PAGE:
format?that uses a combination of the?LZ77?algorithm and?Huffman
coding. It was originally defined by?Phil Katz?for version 2 of his?PKZIP?archiving
tool. The file format was later specified in RFC1951.
The original algorithm as designed by Katz was patented as?U.S. Patent 5,051,745?and assigned to?PKWARE,
stated in the RFC document, an algorithm producing DEFLATE files is widely thought to be implementable in a manner not covered by patents.?This
has led to its widespread use, for example in?gzip?compressed files,?PNG?image
files and the?ZIP?file format for which Katz originally designed it.
A Deflate stream consists of a series of blocks. Each block is preceded by a 3-bit?header:
The?stored?block option adds minimal overhead, and is used for data that is incompressible.
Most compressible data will end up being encoded using method?, the?dynamic Huffman?encoding,
which produces an optimised Huffman tree customised for each block of data individually. Instructions to generate the necessary Huffman tree immediately follow the block header. The static Huffman option is used for short messages, where the fixed saving gained
by omitting the tree outweighs the percentage compression loss due to using a non-optimal (thus, not technically Huffman) code.
Compression is achieved through two steps:
Within compressed blocks, if a duplicate series of bytes is spotted (a repeated string), then a back-reference?is
inserted, linking to the previous location of that identical string instead. An encoded match to an earlier string consists of an 8-bit length (3–258 bytes) and a 15-bit distance (1–32,768 bytes) to the beginning of the duplicate. Relative back-references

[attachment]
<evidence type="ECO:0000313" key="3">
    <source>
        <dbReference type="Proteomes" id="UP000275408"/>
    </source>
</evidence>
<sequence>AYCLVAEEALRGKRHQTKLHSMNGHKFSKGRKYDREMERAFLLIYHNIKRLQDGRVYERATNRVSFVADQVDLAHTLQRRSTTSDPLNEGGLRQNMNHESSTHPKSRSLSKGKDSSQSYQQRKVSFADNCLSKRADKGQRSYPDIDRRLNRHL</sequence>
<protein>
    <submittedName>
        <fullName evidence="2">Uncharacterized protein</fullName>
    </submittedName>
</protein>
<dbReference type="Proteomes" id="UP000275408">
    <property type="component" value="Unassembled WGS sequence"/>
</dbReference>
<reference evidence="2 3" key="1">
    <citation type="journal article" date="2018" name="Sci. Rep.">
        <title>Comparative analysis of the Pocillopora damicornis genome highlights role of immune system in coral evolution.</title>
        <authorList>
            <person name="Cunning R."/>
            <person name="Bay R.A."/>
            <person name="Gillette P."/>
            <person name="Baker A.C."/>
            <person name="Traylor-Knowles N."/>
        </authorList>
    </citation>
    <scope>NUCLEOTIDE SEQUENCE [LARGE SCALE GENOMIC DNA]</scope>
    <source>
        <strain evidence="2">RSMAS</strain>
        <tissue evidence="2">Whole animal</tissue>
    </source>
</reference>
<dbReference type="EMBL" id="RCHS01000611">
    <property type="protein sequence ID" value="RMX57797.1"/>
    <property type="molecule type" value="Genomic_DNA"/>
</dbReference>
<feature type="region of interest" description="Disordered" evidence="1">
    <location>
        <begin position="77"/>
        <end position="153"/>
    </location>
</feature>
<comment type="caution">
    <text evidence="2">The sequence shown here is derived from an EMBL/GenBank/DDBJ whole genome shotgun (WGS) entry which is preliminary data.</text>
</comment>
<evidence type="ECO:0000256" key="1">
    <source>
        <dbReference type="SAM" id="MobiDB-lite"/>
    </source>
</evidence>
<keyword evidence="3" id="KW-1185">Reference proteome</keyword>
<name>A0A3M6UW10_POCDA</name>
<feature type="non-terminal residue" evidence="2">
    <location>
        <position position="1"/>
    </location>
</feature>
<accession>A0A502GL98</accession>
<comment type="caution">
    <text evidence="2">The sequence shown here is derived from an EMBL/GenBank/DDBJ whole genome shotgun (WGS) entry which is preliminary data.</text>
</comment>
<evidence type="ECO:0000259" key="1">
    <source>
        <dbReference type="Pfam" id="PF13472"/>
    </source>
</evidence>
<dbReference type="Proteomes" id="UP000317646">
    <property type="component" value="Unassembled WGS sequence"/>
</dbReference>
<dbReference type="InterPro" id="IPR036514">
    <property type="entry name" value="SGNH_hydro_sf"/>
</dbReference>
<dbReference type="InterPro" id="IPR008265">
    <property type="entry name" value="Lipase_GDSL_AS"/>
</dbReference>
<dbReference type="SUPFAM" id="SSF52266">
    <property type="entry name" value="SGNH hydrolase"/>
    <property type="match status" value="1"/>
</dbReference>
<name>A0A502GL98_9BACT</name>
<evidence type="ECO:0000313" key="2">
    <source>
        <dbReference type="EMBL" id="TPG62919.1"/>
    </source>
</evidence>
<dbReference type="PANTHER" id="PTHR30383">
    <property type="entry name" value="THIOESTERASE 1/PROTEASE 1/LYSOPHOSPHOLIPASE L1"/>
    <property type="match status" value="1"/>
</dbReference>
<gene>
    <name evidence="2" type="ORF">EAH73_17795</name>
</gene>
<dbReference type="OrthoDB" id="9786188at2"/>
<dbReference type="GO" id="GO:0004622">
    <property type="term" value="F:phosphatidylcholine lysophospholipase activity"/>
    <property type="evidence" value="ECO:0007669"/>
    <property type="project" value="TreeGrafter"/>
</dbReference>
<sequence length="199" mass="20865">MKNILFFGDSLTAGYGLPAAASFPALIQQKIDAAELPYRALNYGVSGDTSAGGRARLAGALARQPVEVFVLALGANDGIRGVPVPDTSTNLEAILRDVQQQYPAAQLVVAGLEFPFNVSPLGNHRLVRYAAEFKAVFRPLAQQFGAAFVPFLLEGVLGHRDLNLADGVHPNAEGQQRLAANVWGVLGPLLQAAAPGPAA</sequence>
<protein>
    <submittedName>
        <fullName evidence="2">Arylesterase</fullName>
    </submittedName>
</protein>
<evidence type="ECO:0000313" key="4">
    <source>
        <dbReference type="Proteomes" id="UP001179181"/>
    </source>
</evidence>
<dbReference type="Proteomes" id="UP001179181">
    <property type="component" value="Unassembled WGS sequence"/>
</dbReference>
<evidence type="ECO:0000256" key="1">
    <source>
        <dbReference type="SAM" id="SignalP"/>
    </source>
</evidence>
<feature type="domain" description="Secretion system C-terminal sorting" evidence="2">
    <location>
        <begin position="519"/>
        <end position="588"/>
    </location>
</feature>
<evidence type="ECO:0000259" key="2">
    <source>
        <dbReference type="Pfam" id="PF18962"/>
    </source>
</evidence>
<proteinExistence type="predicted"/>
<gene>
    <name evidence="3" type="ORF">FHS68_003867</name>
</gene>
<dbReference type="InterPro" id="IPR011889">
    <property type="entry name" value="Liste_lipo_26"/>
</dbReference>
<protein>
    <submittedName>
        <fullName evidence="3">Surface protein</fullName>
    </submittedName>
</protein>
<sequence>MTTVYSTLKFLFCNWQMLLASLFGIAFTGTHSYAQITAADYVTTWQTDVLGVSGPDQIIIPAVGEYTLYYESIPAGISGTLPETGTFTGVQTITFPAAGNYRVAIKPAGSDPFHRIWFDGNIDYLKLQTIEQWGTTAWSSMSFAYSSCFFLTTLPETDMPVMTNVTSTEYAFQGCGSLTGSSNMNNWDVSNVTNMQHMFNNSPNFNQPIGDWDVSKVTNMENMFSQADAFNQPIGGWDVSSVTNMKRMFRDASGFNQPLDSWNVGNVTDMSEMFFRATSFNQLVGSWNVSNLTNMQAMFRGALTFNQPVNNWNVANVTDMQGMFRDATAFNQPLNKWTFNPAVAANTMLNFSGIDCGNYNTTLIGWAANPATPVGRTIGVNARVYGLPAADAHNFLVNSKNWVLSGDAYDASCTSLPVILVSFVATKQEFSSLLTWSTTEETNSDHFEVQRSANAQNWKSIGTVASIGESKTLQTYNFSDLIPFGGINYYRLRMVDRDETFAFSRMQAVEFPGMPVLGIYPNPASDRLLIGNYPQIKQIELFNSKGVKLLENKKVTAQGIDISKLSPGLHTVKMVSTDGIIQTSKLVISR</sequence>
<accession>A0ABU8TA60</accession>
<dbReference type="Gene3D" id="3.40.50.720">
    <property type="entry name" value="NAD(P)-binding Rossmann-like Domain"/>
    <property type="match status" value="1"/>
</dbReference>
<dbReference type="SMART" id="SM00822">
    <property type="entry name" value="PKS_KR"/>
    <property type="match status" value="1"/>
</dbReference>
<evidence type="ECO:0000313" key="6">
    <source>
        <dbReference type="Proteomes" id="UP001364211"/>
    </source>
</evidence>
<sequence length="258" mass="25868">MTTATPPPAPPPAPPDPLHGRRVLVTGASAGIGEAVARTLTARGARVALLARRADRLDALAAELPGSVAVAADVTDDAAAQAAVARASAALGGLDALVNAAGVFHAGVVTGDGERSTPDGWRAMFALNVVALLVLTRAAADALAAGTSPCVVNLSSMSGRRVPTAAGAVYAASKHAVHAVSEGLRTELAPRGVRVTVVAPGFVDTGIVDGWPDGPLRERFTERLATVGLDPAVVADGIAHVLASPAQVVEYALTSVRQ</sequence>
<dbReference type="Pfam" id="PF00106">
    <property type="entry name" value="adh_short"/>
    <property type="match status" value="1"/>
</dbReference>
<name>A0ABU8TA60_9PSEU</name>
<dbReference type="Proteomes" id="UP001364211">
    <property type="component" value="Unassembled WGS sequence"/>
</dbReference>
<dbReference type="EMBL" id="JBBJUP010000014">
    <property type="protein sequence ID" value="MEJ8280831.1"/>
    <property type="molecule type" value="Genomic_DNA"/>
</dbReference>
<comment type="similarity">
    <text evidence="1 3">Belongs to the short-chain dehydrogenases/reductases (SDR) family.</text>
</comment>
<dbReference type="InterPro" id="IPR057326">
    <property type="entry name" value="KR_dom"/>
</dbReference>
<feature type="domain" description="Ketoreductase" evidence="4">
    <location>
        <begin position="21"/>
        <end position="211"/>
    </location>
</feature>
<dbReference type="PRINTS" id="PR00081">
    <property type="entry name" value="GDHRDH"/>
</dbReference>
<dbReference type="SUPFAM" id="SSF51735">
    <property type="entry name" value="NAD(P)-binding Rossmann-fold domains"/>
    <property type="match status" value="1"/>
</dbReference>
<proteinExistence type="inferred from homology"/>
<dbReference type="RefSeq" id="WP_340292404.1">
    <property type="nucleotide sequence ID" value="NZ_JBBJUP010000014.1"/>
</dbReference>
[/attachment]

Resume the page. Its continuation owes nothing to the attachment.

can be made across any number of blocks, as long as the distance appears within the last 32?KB?of uncompressed data decoded (termed
If the distance is less than the length, the duplicate overlaps itself, indicating repetition. For example, a run of 10 identical bytes can be encoded as one byte, followed by a duplicate of length 9 beginning 1 byte ago.
The second compression stage consists of replacing commonly used symbols with shorter representations and less commonly used symbols with longer representations. The method used is?Huffman
coding?which creates an unprefixed tree of non-overlapping intervals, where the length of each sequence is inversely proportional to the probability of that symbol needing to be encoded. The more likely a symbol has to be encoded, the shorter its bit-sequence
A tree is created, containing space for 288 symbols:
A match length code will always be followed by a distance code. Based on the distance code read, further "extra" bits may be read in order to produce the final distance. The distance tree contains space for 32 symbols: